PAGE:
Sphinx Organization: Less than four weeks to apply for Sphinx programs!

Don't miss the opportunity to transform your life!

Soloists, orchestral musicians, entrepreneurs, and arts administrators - Act now!

Applications for these Sphinx programs are due on October 15:

View Applications and Requirements

Apply for one or multiple programs by October 15, 2019 at 11:59pm.
Help us spread the word: Forward this email or share on social media to send this opportunity to the musicians and arts leaders in your life!

Eric Conway: Morgan Alumnus Anthony Brown receives a Certified Gold Single

Dr. Eric Conway writes:

Morgan Alumnus Anthony Brown receives a Certified Gold Single for recording of Worth!

Today was a  very special day at Morgan State University.  Tyscot Records honored Gospel Music artist and Morgan State alumnus Anthony Brown with a Certified Gold Single for his award-winning recording of “Worth!” 

The ceremony began around 11:40 AM in the Murphy Fine Arts Center Recital Hall.  As Chair of the department and former piano teacher of Anthony Brown, I welcomed everyone to the university.  After my words of welcome, Gospel Music artist Maurette Brown Clark gave remarks about her special relationship with Anthony.   Then, Gospel Music artist Stephen Hurd, read a letter from the Mayor of Baltimore, congratulating Anthony on his number one hit - "Worth."  Anthony then spoke about his journey to share his music with the world.  Finally, as a total surprise, Tyscot Records President Bryant Scott presented Anthony with a framed Gold-Single Certificate for his recording of “Worth” denoting over five-hundred thousand units sold!  

After all the official photos, Anthony honored the crowd on hand with an excerpt of him singing his single:  “Worth.”

What a great event for Anthony and the entire Morgan State Community!

See photos attached from event and YouTube link to ceremony.


Link to Anthony Brown Ceremony:  
Anthony actually sings a few measures of “Worth” at: 27’15"

We are what we repeatedly do. Excellence, then, is not an act, but a habit. - Aristotle
Eric Conway, D.M.A.
Fine and Performing Arts Department, Chair
Morgan State University

Wednesday, September 18, 2019

John Malveaux: Not one classical music composer of African descent is on a U.S. stamp

John Malveaux of 

In a blog dated September 16, 2019, Judith Anne Still, daughter and publisher of composer William Grant Still, pointedly complained that two great American composers of classical music and opera (Florence Price and William Grant Still) have not been honored with US postal stamps. Florence Price and William Grant Still are both of African descent. A review of African Americans honored with US postal stamps does not identify a single classical music and opera composer of African descent and only two vocalists of classical music and opera. Please see stamp selection process  and help correct a damaging image issue. Prom 39: Elgar, Errollyn Wallen, Mendelssohn and Mussorgsky

Last chance to listen to THIS FRAME IS PART OF THE PAINTING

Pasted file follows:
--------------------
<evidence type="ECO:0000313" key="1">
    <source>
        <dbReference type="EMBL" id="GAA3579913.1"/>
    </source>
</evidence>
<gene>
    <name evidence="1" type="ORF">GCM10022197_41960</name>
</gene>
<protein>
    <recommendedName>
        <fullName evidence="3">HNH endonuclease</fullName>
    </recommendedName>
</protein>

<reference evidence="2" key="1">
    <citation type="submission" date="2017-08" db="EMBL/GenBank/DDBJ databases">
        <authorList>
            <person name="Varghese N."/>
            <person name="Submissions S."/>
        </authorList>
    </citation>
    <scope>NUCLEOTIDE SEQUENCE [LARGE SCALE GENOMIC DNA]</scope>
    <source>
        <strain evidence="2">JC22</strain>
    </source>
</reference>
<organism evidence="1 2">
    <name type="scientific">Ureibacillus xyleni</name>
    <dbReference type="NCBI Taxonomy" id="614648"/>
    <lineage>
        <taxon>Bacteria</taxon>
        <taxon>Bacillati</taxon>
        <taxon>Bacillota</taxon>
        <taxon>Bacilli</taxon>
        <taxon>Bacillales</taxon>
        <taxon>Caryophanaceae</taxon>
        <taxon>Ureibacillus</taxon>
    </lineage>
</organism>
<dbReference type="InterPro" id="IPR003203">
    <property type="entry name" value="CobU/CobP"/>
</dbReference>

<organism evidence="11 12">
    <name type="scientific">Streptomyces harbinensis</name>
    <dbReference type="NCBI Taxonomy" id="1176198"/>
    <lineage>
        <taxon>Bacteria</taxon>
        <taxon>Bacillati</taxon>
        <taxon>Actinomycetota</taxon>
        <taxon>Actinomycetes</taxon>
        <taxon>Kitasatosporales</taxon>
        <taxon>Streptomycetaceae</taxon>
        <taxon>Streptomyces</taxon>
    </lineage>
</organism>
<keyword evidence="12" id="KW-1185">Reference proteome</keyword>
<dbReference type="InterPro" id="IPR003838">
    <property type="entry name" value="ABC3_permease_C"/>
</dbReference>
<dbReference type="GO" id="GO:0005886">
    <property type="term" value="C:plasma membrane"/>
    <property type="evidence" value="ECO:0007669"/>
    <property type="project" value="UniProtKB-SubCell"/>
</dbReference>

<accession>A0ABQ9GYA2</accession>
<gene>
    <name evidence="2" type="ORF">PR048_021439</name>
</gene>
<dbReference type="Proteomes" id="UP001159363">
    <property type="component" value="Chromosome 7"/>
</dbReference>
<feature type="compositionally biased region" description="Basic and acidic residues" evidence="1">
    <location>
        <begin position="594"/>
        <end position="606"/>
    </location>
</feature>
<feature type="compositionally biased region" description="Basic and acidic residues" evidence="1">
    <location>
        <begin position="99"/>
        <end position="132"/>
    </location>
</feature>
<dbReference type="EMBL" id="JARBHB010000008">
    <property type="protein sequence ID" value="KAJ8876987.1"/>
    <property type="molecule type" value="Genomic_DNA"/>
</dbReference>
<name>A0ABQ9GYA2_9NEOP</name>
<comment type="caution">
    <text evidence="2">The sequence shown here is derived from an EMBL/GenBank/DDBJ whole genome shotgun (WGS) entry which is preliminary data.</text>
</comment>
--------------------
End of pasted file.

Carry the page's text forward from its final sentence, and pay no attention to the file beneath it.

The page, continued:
BBC Proms

Errollyn Wallen

The Frame is Part of the Painting
Singer: Catriona Morison. Orchestra: BBC National Orchestra of Wales. Conductor: Elim Chan.                                                                                             
Listen Now

John Malveaux: LA Phil & Inglewood USD Free Concert Saturday, Sept. 28, 7 PM

John Malveaux of 

Please see announcement of LA Phil free concert featuring double bass duet by two YOLA grads reaffirming LA Phil commitment to the mission of music education and community service in Inglewood. Information about the Los Angeles Philharmonic new YOLA Center opening Fall 2020 in Inglewood designed by Gehry Partner LLC will be on hand.

Tuesday, September 17, 2019

Arkansas Democrat-Gazette: 'Hateful Things' exhibits racist memorabilia from Thurs.

David Pilgrim, founder of the Jim Crow Museum in Michigan, shows off some of his collection of racist memorabilia. A traveling tour of memorabilia opens Thursday at the Mosaic Templars Cultural Center in Little Rock. (Special to the Democrat-Gazette)

by Sean Clancy

September 17, 2019

Hateful things are coming to the Mosaic Templars Cultural Center in Little Rock.

Among them are advertisements, signs, board games, children's books and postcards.

They come from the more than 14,000-piece collection of the Jim Crow Museum of Racist Memorabilia at Ferris State University in Big Rapids, Mich., and represent, in the museum's words, "nearly 150 years of anti-black, racist objects and images."

The objects make up "Hateful Things," the museum's traveling exhibit that opens Thursday at the Mosaic Templars center. Jim Crow Museum founder and director David Pilgrim will speak and answer questions at the opening.

"These objects were everywhere, in every room in homes; they were in stores, they were so common you did not see them," Pilgrim says. "But when you create a facility like we have, and you put thousands of them in the same place, it forces people to look at these objects that were so common that they were invisible."

The exhibit is being brought to the Templars center to mark the 100th anniversary of the Elaine Massacre, the racial conflict that began Sept. 30, 1919, in Phillips County and left an unknown number of black residents dead.

Pianist Linda Holzer will perform Fantasie Negre at the exhibit opening, which was written by Little Rock native Florence Price in 1929. Many believe she composed it in remembrance of the Elaine Massacre.

Christina Shutt is director of the Mosaic Templars center.

"The Elaine Massacre is not just a blip in history ... things like that could happen again," she says. "You build up a culture of hate, you build up a culture of intolerance, you build up a culture of fear. I think that is most poignantly represented through racist propaganda and racist images."